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Natural Gas from Pig Manure Project Underway in Missouri

10 November 2015

US - A Missouri-based renewable energy company is hopeful that its Renewable Natural Gas system using manure from Smithfield Foods hog farms will be operational by 2016.

Roeslein Alternative Energy made the announcement this week at Ruckman Farm, one of the nine Smithfield Foods Missouri hog production facilities involved in the largest livestock manure project of its kind.

“The technology we have developed is ready to be deployed commercially in a project that makes both economic sense and environmental sense,” said Rudi Roeslein, founder and President of Roeslein Alternative Energy.

“This is not just about converting the manure from almost two million pigs into renewable energy. It’s about taking environmental sustainability to a new level.”

Phase One of the system is nearly 50 per cent complete and involves the installation of impermeable covers and flare systems on the 88 existing manure lagoons at the Smithfield Foods hog finishing farms in Northern Missouri. The covers will reduce greenhouse gases by preventing the escape of methane to the atmosphere.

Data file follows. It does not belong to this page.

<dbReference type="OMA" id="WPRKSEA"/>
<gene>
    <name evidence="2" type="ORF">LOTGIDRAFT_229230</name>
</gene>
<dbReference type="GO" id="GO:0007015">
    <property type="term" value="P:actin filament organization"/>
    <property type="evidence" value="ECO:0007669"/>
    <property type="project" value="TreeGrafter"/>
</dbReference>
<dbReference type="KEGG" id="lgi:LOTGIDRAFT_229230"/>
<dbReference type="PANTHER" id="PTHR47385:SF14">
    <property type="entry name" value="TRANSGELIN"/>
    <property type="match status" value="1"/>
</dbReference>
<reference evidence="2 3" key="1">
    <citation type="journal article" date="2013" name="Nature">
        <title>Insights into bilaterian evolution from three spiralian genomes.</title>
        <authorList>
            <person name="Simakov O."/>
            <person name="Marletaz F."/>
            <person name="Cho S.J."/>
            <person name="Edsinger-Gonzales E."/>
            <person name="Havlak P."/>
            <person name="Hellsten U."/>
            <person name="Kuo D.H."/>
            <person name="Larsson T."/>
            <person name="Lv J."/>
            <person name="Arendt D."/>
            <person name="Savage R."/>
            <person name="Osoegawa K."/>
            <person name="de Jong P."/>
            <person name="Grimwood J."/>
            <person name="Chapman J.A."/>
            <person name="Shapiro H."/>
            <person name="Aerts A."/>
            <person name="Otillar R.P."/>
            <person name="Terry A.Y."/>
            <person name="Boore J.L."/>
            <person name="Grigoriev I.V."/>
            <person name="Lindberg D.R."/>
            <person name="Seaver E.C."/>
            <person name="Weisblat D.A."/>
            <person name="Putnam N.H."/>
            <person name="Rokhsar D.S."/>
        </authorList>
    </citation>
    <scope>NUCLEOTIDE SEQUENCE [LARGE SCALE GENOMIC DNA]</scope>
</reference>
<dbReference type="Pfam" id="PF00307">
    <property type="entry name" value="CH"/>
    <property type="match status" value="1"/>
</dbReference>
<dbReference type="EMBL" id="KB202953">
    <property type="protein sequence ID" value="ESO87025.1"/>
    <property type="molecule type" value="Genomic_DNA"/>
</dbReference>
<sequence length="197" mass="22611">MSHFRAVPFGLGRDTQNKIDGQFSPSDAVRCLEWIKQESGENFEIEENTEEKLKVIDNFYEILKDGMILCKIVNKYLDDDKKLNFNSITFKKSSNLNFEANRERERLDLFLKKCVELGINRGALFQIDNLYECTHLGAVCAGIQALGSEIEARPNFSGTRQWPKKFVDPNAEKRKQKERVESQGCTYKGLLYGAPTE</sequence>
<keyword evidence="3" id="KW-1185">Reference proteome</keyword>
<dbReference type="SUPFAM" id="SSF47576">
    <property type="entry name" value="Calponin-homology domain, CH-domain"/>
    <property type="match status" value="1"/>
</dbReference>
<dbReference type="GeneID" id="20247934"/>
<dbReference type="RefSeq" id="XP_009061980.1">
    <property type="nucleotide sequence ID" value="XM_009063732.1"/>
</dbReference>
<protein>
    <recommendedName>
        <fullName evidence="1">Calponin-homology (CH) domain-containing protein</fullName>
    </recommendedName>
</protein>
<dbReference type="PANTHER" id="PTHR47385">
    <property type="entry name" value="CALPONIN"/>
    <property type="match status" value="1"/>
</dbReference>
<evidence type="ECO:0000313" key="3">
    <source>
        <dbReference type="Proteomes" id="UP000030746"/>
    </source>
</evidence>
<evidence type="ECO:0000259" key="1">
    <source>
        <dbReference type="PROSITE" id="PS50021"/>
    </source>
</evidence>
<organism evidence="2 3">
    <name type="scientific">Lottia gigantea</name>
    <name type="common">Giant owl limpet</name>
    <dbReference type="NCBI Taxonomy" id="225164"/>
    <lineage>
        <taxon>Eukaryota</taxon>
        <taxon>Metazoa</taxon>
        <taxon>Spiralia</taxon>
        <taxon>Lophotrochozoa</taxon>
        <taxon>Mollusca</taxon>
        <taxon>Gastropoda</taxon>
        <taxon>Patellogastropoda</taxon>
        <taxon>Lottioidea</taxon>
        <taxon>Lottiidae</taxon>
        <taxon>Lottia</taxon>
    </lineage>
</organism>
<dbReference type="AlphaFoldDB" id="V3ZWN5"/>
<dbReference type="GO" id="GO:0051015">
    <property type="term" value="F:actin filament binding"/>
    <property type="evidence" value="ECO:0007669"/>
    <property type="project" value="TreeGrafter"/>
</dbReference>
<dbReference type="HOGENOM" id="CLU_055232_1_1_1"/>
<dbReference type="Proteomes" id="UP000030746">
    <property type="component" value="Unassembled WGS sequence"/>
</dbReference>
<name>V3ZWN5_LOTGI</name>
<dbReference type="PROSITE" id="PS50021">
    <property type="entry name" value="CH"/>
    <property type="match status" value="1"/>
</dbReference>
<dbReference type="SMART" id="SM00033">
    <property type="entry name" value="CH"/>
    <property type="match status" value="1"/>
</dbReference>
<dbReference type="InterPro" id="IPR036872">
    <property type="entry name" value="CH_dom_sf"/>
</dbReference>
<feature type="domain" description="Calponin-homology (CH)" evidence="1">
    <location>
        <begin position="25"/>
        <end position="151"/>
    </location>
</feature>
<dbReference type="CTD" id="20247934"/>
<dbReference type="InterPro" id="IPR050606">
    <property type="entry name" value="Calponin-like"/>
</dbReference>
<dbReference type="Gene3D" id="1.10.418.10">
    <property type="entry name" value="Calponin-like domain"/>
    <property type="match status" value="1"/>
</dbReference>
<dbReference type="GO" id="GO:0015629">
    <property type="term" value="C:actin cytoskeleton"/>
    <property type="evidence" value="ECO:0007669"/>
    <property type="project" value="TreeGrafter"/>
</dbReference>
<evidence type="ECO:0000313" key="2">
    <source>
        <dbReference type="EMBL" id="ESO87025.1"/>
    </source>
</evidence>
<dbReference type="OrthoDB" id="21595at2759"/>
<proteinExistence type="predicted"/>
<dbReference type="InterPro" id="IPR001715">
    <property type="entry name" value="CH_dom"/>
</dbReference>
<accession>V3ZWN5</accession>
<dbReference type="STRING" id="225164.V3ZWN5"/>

Phase two will involve fabricating and installing technology to purify the biogas captured by the covers and developing an inter-connection to a natural gas pipeline operated by ANR. The Renewable Natural Gas system is expected to be online by the summer of 2016.

The hog manure from the project will produce nearly 2.2 billion cubic feet of pipeline quality RNG or the equivalent of 17 million gallons of diesel fuel a year. An estimated $120 million in new work for Missouri is also being created by the project.

Roeslein Alternative Energy intends to supplement the hog manure feedstock with biomass harvested from restored prairie grasslands to produce additional RNG.

“We are developing a mixture of grasses and native species that provide ecological services, wildlife habitat and biomass that will be co-digested with manure,” said Roeslein.

“We hope to demonstrate the concept on a small scale at Ruckman, move it to other farms and then hopefully across the Midwest.”

ThePigSite News Desk



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